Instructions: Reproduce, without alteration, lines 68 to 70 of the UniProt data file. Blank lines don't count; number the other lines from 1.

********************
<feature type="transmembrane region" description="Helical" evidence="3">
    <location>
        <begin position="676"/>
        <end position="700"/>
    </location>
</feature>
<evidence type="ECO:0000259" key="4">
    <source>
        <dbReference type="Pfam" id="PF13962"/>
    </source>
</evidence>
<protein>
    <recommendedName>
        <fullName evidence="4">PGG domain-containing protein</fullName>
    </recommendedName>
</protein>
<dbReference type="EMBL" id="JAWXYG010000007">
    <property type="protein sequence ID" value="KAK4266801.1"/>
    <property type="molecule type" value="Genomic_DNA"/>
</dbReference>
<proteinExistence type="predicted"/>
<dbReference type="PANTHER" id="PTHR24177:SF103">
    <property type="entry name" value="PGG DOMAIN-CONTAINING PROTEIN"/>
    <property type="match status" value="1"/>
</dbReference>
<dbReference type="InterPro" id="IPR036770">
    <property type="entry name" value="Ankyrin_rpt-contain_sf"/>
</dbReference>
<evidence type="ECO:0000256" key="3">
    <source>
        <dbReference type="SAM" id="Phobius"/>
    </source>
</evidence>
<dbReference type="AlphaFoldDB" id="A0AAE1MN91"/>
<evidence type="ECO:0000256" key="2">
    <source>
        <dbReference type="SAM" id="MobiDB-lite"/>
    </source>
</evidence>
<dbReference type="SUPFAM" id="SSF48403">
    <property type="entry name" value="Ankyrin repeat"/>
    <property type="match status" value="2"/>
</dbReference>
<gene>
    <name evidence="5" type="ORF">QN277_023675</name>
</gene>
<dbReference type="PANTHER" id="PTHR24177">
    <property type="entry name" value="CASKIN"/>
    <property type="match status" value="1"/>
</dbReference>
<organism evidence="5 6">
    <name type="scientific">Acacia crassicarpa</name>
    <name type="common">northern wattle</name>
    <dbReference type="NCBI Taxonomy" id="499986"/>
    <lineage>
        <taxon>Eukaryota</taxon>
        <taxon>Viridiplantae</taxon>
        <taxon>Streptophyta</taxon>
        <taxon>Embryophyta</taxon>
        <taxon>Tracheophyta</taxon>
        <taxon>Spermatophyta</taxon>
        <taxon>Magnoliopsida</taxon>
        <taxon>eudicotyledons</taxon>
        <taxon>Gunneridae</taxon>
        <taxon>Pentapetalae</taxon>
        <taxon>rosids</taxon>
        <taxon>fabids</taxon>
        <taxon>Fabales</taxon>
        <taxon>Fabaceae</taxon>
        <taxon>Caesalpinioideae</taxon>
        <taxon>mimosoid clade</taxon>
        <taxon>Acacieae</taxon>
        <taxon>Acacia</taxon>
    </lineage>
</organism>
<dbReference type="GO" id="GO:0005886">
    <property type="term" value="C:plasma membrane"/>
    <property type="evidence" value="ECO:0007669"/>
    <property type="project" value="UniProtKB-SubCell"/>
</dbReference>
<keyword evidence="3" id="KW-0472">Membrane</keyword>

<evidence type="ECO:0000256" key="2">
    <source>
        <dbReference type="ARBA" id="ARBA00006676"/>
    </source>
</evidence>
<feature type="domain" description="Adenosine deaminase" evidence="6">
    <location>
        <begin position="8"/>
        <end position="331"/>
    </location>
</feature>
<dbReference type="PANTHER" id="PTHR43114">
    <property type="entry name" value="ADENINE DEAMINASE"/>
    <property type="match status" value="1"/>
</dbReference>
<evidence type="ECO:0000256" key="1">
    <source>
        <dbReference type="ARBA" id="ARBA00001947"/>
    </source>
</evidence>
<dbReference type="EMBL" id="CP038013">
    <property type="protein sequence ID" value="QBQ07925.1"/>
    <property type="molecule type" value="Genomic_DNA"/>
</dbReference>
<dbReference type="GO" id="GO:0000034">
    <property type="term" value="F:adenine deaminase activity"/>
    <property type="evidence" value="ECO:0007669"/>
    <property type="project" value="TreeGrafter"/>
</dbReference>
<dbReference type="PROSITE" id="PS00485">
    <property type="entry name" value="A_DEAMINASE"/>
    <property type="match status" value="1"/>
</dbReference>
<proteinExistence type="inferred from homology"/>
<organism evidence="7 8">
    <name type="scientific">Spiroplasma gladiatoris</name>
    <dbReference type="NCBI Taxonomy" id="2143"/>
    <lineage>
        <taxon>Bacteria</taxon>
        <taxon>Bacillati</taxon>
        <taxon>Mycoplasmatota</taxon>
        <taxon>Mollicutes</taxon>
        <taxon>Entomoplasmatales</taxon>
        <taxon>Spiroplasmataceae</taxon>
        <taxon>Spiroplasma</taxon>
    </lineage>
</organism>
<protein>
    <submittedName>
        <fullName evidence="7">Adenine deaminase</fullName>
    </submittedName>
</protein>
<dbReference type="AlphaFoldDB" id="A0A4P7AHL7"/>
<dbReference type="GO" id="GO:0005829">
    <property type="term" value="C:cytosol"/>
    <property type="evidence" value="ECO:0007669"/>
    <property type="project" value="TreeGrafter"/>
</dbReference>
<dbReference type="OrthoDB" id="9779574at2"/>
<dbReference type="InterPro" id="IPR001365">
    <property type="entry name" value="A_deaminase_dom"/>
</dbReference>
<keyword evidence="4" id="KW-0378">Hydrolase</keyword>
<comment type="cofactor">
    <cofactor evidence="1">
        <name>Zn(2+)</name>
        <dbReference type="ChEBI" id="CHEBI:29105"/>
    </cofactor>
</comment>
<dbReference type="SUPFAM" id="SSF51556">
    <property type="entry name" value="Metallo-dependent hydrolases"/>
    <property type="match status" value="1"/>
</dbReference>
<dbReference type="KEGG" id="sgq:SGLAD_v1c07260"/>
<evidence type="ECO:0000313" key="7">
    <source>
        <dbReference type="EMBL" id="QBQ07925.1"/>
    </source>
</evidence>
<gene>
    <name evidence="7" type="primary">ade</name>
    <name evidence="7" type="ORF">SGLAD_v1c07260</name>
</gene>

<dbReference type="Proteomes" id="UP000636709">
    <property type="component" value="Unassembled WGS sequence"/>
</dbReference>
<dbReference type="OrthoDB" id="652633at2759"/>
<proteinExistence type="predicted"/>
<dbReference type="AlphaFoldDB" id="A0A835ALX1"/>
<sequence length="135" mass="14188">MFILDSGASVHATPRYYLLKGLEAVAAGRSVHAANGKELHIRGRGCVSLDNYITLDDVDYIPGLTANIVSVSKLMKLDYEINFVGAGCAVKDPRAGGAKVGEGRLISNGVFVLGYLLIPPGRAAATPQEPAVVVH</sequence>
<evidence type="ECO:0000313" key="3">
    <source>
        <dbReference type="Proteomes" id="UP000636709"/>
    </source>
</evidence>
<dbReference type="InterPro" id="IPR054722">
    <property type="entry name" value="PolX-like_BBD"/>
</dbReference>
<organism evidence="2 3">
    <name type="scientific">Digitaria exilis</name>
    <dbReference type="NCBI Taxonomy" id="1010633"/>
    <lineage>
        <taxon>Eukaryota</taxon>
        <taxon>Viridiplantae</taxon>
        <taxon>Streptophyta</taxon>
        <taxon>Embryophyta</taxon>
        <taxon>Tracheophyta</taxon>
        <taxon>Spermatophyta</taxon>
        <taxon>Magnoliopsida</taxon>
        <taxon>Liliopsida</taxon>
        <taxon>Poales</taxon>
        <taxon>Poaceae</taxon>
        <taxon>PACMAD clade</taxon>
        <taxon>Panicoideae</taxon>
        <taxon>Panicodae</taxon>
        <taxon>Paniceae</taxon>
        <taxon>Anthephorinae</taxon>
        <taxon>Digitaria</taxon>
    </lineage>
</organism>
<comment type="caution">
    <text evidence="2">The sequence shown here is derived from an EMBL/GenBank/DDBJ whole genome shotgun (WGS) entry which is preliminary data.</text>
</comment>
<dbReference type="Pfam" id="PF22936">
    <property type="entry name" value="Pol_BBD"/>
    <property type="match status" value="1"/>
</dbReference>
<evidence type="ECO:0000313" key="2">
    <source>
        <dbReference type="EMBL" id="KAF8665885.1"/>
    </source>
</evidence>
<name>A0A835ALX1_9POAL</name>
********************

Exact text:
        <taxon>Fabales</taxon>
        <taxon>Fabaceae</taxon>
        <taxon>Caesalpinioideae</taxon>